Whether you are headed to the exchange to start your emergency kit from scratch, or refilling used or expired items, include your children in the experience. Teaching your kids from an early age how to be prepared not only keeps them calmer in the event of an emergency, provides them a skill that will last them a lifetime. Not only can you teach them about shopping for the family emergency kit, you can help them put together the "Kid Kit" which contains items they would need, and enables them to feel in control during a potentially frightening experience.
Teach them the difference between "wanting" and "needing" certain items in the case of an evacuation or having to stay elsewhere during a typhoon. For instance do they "need" or "want" that monster truck or five Barbie dolls? Do they "need" or "want" a flashlight or first aid kit? As a parent you can help them understand that while they may want to bring their favorite life-sized stuffed bear, they will actually need extra food for their pet, extra clean socks and underwear, and rain gear.
That said, it is always a good idea to include a source of entertainment for kids in an emergency kit. Just be sure it is easily portable, such as a deck of cards, or a coloring book. In addition, have your children carry an Emergency Contact Card with them to school or when out with friends. Having your kids take part in the preparation for a disaster, will make a traumatic event less stressful not just for them, but for the whole family!
Okinawa does not have an official typhoon season because the potential for development exists year round. The U.S. Military located on Okinawa issues alerts called Tropical Cyclone Condition of Readiness (TCCOR) alerts system to communicate the current condition of readiness. The Kadena AB Weather website has the current TCCOR condition posted along with the implications associated with each condition. From June 1st until November 30th TCCOR 4 will continuously be in effect as the minimum condition of readiness because of the increased chances of a tropical cyclone forming within 72 hours of reaching Okinawa.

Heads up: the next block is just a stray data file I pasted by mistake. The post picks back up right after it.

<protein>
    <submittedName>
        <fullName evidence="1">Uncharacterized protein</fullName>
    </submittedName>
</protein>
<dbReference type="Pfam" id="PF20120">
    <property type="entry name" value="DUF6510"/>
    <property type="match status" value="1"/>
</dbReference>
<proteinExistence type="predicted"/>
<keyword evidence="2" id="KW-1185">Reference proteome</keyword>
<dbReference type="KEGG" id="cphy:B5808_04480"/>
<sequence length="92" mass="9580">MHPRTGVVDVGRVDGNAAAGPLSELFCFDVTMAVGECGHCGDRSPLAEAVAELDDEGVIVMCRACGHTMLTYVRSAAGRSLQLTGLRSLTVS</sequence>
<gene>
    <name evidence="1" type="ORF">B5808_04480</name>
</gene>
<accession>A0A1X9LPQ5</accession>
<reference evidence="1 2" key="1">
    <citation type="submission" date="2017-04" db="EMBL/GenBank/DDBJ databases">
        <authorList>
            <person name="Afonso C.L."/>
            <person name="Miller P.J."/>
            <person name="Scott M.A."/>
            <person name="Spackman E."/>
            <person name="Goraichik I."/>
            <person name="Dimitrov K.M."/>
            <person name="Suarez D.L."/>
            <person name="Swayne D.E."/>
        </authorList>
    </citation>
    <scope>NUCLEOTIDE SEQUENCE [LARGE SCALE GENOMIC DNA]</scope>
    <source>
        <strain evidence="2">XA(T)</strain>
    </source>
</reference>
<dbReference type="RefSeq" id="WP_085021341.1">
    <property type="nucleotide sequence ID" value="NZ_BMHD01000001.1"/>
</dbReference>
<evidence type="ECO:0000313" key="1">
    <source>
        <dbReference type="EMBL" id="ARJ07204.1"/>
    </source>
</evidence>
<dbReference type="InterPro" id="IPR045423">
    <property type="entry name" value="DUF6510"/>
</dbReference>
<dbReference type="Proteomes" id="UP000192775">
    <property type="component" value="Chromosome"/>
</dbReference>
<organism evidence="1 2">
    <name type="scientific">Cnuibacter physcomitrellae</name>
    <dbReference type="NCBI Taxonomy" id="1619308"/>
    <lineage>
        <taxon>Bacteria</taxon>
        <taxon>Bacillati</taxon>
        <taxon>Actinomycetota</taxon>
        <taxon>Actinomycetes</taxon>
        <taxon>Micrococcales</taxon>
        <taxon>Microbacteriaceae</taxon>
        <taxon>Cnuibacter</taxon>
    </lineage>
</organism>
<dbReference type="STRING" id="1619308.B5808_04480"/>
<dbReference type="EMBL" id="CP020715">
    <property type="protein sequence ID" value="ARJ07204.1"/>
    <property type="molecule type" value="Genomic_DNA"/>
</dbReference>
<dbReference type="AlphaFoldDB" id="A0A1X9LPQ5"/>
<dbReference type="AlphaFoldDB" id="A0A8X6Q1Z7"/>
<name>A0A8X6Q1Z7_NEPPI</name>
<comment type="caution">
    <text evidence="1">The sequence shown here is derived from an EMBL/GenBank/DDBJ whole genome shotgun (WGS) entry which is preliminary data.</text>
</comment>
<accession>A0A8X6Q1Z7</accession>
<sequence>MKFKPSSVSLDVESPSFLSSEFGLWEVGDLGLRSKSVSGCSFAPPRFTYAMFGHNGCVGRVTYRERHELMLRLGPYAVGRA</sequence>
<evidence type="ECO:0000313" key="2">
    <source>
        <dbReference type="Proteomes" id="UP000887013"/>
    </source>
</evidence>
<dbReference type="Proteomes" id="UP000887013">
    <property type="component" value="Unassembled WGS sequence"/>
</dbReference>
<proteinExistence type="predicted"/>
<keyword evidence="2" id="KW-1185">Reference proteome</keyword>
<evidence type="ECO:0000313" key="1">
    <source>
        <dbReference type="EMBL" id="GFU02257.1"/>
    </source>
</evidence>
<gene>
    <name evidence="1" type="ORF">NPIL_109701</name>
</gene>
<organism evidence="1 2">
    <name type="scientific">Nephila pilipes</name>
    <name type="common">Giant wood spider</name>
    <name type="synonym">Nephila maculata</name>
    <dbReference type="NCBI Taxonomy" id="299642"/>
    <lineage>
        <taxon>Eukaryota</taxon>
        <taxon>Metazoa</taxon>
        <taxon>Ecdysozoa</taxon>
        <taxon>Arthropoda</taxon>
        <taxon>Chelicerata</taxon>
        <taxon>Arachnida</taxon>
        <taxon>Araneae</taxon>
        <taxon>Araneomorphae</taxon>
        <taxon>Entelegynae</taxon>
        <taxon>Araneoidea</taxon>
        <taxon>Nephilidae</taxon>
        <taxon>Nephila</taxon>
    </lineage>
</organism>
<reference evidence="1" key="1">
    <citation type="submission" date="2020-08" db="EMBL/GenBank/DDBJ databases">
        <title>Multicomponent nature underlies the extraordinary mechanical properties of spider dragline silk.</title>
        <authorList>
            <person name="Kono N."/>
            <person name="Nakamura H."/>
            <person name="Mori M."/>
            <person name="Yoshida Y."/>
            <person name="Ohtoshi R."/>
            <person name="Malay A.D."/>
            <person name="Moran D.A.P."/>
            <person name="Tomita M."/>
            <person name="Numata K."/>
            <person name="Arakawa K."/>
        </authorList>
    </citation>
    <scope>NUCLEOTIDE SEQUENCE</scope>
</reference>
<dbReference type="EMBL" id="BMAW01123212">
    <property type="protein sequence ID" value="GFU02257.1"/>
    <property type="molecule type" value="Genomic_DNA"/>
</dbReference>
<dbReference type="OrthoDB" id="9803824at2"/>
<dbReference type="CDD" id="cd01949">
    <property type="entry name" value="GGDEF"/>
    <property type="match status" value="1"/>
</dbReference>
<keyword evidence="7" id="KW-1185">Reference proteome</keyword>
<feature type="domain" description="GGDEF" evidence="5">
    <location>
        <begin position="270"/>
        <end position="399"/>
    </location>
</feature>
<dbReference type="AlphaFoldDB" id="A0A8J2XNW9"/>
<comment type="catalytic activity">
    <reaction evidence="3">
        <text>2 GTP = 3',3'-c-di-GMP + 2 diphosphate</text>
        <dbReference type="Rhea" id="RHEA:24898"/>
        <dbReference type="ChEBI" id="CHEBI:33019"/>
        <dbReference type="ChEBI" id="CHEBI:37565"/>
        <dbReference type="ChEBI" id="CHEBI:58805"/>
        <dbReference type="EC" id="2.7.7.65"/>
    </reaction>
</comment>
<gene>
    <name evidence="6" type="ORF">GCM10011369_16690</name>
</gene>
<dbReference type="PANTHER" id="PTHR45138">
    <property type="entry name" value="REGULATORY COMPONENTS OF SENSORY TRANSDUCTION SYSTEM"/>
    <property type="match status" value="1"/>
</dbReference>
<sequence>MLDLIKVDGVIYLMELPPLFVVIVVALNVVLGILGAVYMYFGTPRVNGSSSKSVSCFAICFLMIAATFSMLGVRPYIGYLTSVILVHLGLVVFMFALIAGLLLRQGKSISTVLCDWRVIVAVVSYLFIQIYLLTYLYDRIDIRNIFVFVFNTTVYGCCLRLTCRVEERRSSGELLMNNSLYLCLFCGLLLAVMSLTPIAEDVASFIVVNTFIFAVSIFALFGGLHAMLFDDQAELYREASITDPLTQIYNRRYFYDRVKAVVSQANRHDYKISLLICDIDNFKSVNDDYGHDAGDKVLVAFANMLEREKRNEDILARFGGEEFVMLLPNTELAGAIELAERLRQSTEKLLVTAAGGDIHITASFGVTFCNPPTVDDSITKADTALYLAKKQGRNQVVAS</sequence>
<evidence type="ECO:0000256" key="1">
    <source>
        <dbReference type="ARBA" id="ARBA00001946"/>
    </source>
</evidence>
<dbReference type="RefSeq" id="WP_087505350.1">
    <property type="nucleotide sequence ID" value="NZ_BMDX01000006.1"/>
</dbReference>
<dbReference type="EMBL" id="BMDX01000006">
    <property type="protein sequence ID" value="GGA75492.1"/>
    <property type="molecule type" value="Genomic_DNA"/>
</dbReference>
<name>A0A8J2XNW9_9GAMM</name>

Immediate dangers related to typhoons are storm water surges, flooding, landslides and damage from high winds. After a typhoon has passed there are potential dangers such as downed powerlines and structural damage to roads or buildings. Power and water outages may occur with the potential to become hazzardous to those with special needs or those not well prepared.
The Regional Specialized Meteorological Center (RSMC) for tropical cyclone forecasts is located in Japan with Japan Meteorological Agency (JMA/RSMC Tokyo) responsible for issuing advisories within the Western Pacific basin. There are also other tropical cyclone warning centers for the northwest Pacific in Honolulu (Joint Typhoon Warning Center), the Philippines, and Hong Kong. Many of the typhoon weather reports are given in Greenwich Mean Time (GMT), Coordinated Universal Time (UTC) or Zulu (Z) time. To Convert any of these time zones to the local Japanese Standard Time (JST) add 9:00 hours.
Fortunately with modern technology tropical cyclones can be detected early enough to make preparations. Most typhoons will move through the area in the span of a couple of days, but some may meander, or stall, nearby prolonging the strain on supplies and resources.
A typhoon (Japanese: taifu) is a mature, or strong, tropical cyclone. West of the international dateline tropical cyclones are called typhoons, while those east of the international dateline are called hurricanes. Okinawa is located in a region where strong typhoons frequently occur. Recently both 2013 and 2014 were very active with several typhoons hitting Okinawa.
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